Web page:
National Newswatch

TORONTO — All regions of Ontario except for Toronto, Peel and Windsor-Essex will be in Stage 2 of the province's phased reopening plan as of Friday.

Most areas of the province were allowed to enter the second stage last Friday, except for the Greater Toronto and Hamilton Area, some regions that border the United States and those with COVID-19 outbreaks among migrant workers.

Premier Doug Ford announced Monday that the regions that can join them this Friday are Durham, Haldimand-Norfolk, Halton, Hamilton, Lambton, Niagara and York.

"For the regions still remaining in Stage 1 — Toronto, Peel and Windsor-Essex — we ask you, please be patient because we can't let our guard down," Ford said.

"But the good news is the public health trends across the province are going in the right direction."

The government is expected to provide another assessment of those regions' progress next Monday.

Toronto Mayor John Tory said he recognized that some residents may be impatient to move on to the next phase of the city's economic recovery, but the province's decision makes sense in light of the current data.

"We continue to focus on protecting health and saving lives and making sure that we don't have to lift restrictions only to have to rush to impose them again weeks later if the virus flares up again," he said. "I am confident that we are making progress and ... Stage 2 will come soon."     

Ontario reported 181 new cases of COVID-19 on Monday, with the majority in Toronto and Peel Region.

Toronto added 85 new cases, Peel added 41, and all other regions reported fewer than 10 each, including many with no new cases.

Windsor-Essex reported seven new cases Monday and 26 the day before. Health Minister Christine Elliott said the region is "very close" to being able to open up, but noted that a number of people in the community, including health professionals, cross the United States border for work.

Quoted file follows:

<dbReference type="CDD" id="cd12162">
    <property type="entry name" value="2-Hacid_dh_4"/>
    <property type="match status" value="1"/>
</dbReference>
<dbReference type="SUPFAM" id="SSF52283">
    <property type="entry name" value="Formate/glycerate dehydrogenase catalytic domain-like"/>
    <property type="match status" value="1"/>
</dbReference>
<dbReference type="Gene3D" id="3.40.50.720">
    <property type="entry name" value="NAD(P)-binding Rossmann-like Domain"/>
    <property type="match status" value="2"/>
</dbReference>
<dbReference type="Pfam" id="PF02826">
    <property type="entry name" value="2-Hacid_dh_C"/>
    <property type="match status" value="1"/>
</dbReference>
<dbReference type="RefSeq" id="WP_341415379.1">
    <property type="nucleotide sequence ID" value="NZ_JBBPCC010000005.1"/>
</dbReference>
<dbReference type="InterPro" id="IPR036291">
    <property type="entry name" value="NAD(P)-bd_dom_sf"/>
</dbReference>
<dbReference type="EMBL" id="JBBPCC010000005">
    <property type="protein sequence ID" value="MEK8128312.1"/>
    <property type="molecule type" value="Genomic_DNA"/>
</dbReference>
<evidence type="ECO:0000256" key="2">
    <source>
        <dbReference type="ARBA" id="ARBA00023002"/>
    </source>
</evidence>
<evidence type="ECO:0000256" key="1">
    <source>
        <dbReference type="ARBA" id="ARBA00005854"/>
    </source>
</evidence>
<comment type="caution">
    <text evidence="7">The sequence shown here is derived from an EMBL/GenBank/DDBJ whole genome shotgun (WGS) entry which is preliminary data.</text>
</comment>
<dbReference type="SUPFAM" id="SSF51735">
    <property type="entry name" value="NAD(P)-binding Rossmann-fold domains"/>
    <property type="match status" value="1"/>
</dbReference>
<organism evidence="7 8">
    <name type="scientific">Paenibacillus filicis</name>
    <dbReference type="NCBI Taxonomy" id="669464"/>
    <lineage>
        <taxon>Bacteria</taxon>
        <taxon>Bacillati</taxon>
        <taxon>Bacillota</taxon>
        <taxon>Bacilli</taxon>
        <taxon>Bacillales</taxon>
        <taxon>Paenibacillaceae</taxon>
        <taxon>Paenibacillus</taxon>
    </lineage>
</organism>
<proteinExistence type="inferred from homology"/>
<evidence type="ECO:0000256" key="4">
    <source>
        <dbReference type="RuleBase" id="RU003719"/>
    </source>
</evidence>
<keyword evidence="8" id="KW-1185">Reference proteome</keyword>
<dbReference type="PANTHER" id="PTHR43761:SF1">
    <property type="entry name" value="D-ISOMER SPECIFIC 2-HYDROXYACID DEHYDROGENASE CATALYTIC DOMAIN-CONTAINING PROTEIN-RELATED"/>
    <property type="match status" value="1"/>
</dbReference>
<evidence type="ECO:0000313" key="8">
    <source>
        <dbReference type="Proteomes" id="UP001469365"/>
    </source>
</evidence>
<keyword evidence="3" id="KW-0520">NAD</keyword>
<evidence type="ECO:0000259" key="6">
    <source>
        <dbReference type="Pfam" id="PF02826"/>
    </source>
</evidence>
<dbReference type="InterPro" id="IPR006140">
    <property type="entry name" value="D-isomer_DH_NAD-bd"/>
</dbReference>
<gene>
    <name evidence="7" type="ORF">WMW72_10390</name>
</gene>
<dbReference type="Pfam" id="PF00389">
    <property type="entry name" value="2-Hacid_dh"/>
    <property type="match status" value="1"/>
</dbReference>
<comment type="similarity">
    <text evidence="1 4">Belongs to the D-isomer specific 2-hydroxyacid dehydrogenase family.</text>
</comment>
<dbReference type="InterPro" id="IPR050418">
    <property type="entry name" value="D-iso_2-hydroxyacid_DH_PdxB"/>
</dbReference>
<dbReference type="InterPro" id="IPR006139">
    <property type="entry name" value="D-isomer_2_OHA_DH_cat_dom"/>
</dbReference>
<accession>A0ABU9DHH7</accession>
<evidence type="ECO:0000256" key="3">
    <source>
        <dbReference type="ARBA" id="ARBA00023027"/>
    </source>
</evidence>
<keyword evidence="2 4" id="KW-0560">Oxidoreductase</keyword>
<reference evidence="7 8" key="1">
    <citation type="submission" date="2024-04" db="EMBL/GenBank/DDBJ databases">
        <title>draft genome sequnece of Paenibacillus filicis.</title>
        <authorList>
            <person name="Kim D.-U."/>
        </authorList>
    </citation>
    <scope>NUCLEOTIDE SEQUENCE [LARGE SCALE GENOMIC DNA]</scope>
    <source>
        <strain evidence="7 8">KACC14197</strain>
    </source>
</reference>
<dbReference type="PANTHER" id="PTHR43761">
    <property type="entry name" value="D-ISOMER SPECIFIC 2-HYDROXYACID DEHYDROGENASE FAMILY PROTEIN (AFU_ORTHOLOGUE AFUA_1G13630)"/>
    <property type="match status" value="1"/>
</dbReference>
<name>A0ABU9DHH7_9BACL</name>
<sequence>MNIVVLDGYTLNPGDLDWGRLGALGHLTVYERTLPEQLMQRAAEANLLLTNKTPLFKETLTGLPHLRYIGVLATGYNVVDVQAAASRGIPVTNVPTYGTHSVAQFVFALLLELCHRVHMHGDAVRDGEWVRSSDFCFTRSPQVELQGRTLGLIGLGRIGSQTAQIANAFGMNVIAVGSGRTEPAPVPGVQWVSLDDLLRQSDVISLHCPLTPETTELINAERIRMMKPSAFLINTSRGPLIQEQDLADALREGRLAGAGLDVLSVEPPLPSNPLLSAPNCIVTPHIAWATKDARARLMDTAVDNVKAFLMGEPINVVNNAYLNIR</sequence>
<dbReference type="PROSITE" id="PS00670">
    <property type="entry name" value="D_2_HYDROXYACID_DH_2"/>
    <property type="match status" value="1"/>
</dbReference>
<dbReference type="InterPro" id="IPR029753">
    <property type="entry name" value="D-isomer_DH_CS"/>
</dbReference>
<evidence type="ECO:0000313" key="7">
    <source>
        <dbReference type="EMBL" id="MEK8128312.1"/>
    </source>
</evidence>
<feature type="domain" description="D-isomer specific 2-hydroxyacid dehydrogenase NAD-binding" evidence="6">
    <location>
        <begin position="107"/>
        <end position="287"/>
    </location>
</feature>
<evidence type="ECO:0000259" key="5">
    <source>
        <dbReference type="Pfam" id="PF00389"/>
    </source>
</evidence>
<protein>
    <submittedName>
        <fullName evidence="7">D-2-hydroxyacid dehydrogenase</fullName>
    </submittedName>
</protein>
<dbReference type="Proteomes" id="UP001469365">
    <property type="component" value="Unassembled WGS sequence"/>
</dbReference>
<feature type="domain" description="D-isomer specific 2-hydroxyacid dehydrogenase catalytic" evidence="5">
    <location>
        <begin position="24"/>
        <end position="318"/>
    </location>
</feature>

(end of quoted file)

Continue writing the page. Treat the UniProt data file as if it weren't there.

The total of 181 is the lowest number of new daily cases since late March. It brings the province to a total of 32,370, including 2,527 deaths — eight more than the previous day — and 27,213 resolved cases.

The number of people in hospital with COVID-19 dropped from 438 to 419, and the number of people on ventilators decreased as well, while intensive care rates remained stable.

Ontario completed 21,751 tests in the previous day, with Health Minister Christine Elliott noting that the falling number of new cases coincides with increased rates of testing, keeping the positivity rate at "all-time lows."

The number of long-term care homes with active COVID-19 outbreaks rose by two since Sunday, to 69.

According to the Ministry of Long-Term Care, 32 homes that had previous outbreaks declared resolved have re-entered outbreak situations.

That includes Pinecrest Nursing Home in Bobcaygeon, Ont., where nearly half of the residents died due to COVID-19. The facility had been outbreak-free since mid-May.

Nearly 1,800 long-term care residents in Ontario have died amid outbreaks, according to data from the Ministry of Long-Term Care.

In London, Ont., the local health unit announced Monday that someone who attended a Black Lives Matter rally in the city on June 6 has tested positive for COVID-19. The person was wearing a mask, and was not symptomatic at the protest, nor have they developed any symptoms since, the Middlesex-London Health Unit said.

Meanwhile, the tourism and culture minister announced Monday that she will embark on a provincewide tour to promote local tourism. The province is investing $13 million to encourage Ontarians to explore their own backyards, Lisa MacLeod said.

"By focusing our support through local marketing campaigns and staycations, we'll be ready to welcome the world back to Ontario when it is safe to do so," she said.

MacLeod estimated the sector in Ontario has taken a $20-billion hit.

NDP Leader Andrea Horwath called MacLeod's tourism tour another mixed message coming out of the government, which has urged Ontarians to continue avoiding non-essential travel.

"The last thing you need then is to have someone deciding they're going to travel Ontario at a time when people are being urged to be thoughtful about where they're going," she said.

This report by The Canadian Press was first published June 15, 2020.

Allison Jones, The Canadian Press

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